Stalking a goldmine in stripes

  • 30/05/1993

HUGE PROFITS are the main reason for the recent spurt in tiger poaching. A Royal Bengal tiger is a walking goldmine because its skin and bones are worth Rs 4.5 lakh. And, there is money to be made at every stage in the illegal tiger trade.

Tiger skins have traditionally served decorative purposes, but the demand for tiger bones is an emerging threat. Tiger bones are used in traditional Chinese, Taiwanese and Korean medicines. India's environment and forests minister Kamal Nath says about 100 tigers would have to be killed each year to meet the demand of China's state-run medicine factories alone.

India and China have agreed in principle to sign a protocol aimed at ending tiger poaching in India. A draft protocol was to be ready by June and a formal protocol a few months later. Under the envisaged framework, China would either legalise or in some other form, curb its illegal tiger trade, shut down medicine factories and teach the public that tiger bones lack medicinal properties.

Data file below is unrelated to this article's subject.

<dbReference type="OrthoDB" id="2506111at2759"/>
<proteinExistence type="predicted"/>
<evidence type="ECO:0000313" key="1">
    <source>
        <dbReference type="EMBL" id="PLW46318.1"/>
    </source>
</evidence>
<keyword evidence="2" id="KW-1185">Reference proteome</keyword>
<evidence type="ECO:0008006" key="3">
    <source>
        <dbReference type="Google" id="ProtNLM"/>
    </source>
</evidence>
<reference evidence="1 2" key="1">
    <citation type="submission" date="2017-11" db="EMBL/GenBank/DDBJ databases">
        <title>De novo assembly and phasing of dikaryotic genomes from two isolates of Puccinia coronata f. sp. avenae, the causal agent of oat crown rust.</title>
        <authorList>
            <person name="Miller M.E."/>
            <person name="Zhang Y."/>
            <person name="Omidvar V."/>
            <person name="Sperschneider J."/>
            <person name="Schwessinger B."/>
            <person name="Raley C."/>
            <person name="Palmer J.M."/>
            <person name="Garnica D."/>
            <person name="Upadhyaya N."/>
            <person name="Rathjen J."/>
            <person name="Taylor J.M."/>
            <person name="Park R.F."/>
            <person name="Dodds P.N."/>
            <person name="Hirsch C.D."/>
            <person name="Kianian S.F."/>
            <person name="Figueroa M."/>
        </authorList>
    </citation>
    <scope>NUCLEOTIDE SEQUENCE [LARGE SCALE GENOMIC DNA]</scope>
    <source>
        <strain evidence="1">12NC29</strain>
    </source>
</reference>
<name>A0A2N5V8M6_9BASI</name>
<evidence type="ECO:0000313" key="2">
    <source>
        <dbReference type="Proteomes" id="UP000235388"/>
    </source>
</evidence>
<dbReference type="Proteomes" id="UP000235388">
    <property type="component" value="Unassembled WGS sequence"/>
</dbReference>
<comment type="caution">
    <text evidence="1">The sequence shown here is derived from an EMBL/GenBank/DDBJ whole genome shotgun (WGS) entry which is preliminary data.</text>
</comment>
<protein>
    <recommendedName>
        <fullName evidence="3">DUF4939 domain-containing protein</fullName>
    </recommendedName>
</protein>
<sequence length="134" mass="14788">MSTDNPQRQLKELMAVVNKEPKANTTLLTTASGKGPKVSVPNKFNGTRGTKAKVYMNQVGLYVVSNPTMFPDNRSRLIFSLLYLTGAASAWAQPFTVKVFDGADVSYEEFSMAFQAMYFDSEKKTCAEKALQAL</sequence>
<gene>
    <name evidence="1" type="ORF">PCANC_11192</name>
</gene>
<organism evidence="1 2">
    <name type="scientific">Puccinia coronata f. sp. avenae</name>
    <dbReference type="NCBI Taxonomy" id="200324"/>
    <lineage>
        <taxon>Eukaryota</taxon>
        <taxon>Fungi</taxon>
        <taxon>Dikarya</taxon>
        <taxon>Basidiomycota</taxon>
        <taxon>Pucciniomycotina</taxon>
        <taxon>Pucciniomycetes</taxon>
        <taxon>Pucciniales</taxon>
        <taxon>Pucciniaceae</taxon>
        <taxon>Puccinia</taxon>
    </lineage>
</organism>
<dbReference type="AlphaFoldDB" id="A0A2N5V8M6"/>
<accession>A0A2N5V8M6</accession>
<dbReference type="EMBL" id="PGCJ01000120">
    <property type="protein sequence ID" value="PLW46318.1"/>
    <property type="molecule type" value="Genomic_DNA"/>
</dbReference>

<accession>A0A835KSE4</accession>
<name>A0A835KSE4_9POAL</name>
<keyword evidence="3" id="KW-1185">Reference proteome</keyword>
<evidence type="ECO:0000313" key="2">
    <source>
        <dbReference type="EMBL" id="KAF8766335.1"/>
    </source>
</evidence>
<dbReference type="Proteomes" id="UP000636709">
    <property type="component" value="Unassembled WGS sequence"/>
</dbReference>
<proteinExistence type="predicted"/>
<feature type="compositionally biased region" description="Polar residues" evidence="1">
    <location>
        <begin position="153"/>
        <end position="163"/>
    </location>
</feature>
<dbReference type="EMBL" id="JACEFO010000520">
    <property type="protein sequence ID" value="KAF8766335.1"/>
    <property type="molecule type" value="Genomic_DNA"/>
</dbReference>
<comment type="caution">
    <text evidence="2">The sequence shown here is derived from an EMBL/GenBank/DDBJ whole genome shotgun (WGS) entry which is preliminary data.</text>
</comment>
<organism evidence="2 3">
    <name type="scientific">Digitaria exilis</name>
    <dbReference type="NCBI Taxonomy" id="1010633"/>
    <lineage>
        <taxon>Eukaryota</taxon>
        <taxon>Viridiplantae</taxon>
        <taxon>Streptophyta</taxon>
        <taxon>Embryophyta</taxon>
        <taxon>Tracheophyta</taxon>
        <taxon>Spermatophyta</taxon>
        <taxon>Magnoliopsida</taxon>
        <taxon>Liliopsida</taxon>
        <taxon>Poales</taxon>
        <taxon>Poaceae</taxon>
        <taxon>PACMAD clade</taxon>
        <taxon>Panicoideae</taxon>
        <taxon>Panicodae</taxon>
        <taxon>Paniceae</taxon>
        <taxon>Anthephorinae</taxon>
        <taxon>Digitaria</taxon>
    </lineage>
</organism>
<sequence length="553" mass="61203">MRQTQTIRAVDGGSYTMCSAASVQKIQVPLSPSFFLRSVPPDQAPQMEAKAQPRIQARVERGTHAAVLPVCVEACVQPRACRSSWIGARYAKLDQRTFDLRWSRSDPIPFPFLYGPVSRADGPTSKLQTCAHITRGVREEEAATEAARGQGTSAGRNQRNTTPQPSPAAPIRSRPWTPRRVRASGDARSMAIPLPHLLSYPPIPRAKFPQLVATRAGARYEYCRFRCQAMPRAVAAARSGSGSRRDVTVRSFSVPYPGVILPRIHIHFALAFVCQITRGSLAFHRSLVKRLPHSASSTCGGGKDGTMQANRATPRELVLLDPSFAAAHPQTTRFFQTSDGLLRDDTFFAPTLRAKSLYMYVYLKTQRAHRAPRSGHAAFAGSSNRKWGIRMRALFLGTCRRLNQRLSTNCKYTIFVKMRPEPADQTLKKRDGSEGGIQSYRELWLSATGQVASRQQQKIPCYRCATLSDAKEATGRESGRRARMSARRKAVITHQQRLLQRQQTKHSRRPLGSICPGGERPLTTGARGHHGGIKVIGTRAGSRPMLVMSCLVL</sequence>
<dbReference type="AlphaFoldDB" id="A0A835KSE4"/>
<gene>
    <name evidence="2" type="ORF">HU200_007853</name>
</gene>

The World Wide Fund for Nature (India) estimates 16-20 tigers were killed in Rajasthan's Ranthambore national park in 1991-92, and Vivek Menon, programme officer with TRAFFIC India, says 15 were killed in Dudhwa national park in Uttar Pradesh. The number of tigers killed in the north-east is anybody's guess. The increase has left officials red in the face and Project Tiger director Arin K Ghosh explains, "This is an embarrassment for us and we are trying to take corrective measures by arming guards and providing better communication equipment and vehicles."

In Ranthambore, the skills of the traditional hunter-gatherer Mogya tribals are reportedly being harnessed by poachers who pay Rs 800 for each tiger killed. The amount is handsome for the poor tribals, who sell the skin and bones in Sawai Madhopur, from where it is shipped to Delhi or Calcutta, TRAFFIC-India director Ashok Kumar discloses. By this time, the prices of both items have increased ten-fold.

TRAFFIC-India has identified one person as the kingpin in the tiger smuggling trade through Delhi and Calcutta. The skins are transported overland to Nepal and sold to foreigners there for prices that touch Rs 3 lakh per skin.

Tiger bones are moved out of the country by another route: They are packed as part of cattle bone consignments that India exports to the Far East and cannot be spotted because there are no experts who can identify them as tiger bones. A tiger yields up to 16 kg of bone and the going price in China is $250 a kg, which means a tiger's bones are worth about Rs 1.25 lakh.